- Wallace Matthews, ESPNNewYork.com
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Pettitte faced three New York Mets batters in the sixth inning of the Yankees' final spring game, allowing a leadoff single to Cory Vaughn, and retiring the next two hitters on an infield pop fly and a groundout. Vaughn was thrown out trying to steal second.
"I thought he was all right. It was good to see him get on the hill," manager Joe Girardi said after the Yankees' 8-3 win. "What I thought was pretty special to watch was how many of our guys stayed around to see him pitch. Usually when guys come out, they shower, ice and they go home. You had a lot of guys stay a long time today."
Pettitte's fastball was clocked at 86 mph and his curveball was in the mid-70s, but he was around the plate and the only hit he gave up was a bouncing ball that eluded the reach of Class A first baseman Kyle Roller.
"I felt good. It was good to be able to get out there and get the inning in, especially in a big league game," Pettitte said. "It's just another good step forward."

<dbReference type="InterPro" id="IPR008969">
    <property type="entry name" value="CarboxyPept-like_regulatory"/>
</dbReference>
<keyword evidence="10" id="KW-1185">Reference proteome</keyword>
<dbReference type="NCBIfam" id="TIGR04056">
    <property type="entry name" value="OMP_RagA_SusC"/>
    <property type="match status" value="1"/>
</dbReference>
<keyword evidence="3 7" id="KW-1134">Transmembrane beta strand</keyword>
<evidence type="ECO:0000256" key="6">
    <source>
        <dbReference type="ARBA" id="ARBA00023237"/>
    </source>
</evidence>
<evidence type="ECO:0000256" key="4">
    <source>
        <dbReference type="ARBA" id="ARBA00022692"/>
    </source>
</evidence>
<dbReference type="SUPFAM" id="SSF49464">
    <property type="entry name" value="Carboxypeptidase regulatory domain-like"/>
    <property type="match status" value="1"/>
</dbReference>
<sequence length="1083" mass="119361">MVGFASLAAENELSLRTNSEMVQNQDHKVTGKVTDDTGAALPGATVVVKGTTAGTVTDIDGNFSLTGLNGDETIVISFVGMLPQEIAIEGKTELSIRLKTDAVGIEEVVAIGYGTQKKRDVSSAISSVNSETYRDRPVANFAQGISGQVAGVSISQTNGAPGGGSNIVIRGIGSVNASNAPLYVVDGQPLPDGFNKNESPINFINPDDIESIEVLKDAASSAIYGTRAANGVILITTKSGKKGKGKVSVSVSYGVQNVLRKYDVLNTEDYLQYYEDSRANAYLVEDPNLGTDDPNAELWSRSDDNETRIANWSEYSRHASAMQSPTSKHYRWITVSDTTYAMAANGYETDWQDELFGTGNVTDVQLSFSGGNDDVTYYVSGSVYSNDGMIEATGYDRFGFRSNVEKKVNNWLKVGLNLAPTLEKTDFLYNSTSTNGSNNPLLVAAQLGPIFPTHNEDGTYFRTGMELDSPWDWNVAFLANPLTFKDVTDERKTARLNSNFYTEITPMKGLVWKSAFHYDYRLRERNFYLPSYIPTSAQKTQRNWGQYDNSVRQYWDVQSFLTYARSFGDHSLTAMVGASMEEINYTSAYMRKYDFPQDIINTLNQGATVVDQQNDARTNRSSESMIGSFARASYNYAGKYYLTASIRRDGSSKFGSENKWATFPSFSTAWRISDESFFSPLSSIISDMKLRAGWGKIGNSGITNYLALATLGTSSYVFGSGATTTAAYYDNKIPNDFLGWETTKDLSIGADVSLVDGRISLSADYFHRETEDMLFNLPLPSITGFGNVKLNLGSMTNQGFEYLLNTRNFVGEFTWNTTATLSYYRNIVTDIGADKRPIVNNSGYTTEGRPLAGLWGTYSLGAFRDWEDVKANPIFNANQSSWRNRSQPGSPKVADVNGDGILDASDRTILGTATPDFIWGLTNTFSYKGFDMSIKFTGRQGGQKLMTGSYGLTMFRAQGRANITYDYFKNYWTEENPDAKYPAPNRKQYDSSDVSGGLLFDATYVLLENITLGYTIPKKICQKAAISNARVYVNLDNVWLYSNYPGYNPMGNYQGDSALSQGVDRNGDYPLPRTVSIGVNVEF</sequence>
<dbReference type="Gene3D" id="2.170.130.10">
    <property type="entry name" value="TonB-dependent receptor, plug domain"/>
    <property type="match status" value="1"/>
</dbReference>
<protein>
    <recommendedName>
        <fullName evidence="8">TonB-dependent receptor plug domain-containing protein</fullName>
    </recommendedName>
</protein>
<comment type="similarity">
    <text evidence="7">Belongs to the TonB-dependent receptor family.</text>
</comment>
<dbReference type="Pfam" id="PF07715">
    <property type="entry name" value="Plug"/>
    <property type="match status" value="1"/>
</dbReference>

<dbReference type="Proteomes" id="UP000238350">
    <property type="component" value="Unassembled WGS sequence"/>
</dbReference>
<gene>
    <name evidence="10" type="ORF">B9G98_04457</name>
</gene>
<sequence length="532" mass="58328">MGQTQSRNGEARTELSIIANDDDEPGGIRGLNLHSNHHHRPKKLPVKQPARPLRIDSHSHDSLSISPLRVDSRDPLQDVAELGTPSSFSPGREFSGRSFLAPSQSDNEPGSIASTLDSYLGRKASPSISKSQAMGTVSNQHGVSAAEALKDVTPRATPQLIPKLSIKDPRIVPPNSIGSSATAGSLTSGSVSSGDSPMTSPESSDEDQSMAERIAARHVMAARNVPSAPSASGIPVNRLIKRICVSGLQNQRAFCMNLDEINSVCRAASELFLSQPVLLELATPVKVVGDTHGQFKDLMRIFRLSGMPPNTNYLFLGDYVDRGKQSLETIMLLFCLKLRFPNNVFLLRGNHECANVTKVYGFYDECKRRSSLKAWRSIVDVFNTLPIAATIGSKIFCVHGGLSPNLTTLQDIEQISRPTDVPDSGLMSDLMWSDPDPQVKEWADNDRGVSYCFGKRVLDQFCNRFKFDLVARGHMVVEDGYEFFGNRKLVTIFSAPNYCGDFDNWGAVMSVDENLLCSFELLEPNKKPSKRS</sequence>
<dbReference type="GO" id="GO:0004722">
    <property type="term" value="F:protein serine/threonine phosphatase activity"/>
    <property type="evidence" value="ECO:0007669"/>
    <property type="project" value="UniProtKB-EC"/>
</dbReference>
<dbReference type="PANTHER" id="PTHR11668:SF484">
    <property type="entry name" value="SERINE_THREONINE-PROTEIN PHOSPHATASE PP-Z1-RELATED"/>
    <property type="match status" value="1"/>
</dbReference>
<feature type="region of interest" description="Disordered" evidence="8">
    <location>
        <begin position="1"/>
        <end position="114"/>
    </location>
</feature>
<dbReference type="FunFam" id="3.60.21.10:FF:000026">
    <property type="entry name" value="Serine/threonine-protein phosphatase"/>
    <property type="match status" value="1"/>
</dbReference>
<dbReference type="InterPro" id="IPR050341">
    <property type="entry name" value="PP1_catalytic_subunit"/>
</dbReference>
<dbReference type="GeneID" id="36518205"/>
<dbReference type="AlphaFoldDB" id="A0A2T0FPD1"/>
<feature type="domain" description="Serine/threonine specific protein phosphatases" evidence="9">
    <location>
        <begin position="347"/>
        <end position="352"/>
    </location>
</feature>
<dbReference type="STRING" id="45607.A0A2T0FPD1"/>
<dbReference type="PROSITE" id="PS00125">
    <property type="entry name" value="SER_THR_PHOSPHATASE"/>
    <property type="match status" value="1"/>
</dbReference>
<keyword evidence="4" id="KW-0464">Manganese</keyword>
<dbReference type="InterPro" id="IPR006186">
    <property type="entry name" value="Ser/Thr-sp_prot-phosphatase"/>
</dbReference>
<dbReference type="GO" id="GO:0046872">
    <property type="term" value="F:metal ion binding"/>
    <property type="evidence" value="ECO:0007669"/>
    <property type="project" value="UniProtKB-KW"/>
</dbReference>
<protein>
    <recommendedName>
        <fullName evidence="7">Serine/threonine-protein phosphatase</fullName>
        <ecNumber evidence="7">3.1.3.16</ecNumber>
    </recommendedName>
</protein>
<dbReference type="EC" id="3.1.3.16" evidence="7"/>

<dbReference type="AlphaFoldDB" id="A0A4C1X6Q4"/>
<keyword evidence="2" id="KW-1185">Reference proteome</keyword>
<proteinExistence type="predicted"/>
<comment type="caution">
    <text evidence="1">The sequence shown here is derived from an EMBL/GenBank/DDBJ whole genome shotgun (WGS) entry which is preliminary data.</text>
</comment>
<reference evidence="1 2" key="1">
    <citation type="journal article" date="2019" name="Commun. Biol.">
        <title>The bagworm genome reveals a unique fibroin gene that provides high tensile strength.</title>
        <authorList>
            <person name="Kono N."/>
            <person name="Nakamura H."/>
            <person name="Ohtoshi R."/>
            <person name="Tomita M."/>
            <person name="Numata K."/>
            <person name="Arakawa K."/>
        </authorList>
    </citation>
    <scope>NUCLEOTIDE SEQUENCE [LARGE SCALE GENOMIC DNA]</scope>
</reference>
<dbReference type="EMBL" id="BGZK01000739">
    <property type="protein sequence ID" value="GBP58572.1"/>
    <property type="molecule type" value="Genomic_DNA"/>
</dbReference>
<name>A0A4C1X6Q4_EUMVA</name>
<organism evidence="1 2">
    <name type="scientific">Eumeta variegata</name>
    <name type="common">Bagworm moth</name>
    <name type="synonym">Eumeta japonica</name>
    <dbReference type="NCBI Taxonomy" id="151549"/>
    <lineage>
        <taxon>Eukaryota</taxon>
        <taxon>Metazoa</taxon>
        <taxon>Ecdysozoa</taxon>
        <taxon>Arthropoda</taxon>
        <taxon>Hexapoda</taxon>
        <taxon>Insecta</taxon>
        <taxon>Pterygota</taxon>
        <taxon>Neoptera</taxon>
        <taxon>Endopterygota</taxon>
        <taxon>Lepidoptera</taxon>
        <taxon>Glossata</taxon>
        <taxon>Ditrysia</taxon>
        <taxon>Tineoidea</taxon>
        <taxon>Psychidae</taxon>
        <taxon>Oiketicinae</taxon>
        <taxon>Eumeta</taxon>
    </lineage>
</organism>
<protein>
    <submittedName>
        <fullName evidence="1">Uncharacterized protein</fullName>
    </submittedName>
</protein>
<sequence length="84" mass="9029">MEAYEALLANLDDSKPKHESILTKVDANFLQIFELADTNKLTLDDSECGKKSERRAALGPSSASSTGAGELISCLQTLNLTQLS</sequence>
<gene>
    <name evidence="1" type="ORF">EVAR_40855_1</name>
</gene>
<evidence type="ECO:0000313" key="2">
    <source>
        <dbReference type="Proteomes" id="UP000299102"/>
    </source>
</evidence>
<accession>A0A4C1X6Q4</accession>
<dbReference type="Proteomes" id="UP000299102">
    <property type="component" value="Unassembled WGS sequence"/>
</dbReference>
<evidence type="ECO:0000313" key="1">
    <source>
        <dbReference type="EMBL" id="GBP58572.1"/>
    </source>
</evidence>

Pettitte, who will turn 40 in June, had not pitched since Game 3 of the 2010 American League Championship Series against the Texas Rangers, in which he took the loss in an 8-0 Rangers victory. Pettitte allowed two runs in seven innings and retired after the conclusion of the season four days later.
But after making a brief appearance in Yankees camp as a guest instructor in late February, Pettitte announced he would attempt a comeback in March and rejoined the team March 20. He had thrown a couple of bullpen sessions and two simulated games, the most recent Saturday, before the team decided to give him an inning of work in a real game situation before the team begins the regular season.
"Definitely it felt a little weird, there's no doubt about it, but once I was out there, it was just like I never left," Pettitte said.
Pettitte, who received a standing ovation from the Steinbrenner Field crowd upon emerging from the dugout, is not expected to rejoin the team before May 1.
"I feel like the stuff is there. I just need to build up the stamina," Pettitte said of his and the team's plans for his return. "There's nothing I really feel like I need to work on. Everything is proceeding very smoothly right now."
A member of five Yankees world championship teams, Pettitte's career record is 240-138 and his career ERA 3.88. He also has won more postseason games (19) than any other pitcher in major league history.
New York Yankees lefty Andy Pettitte pitched his first inning against major league hitters since Oct. 18, 2010, on Wednesday, and it was a successful one.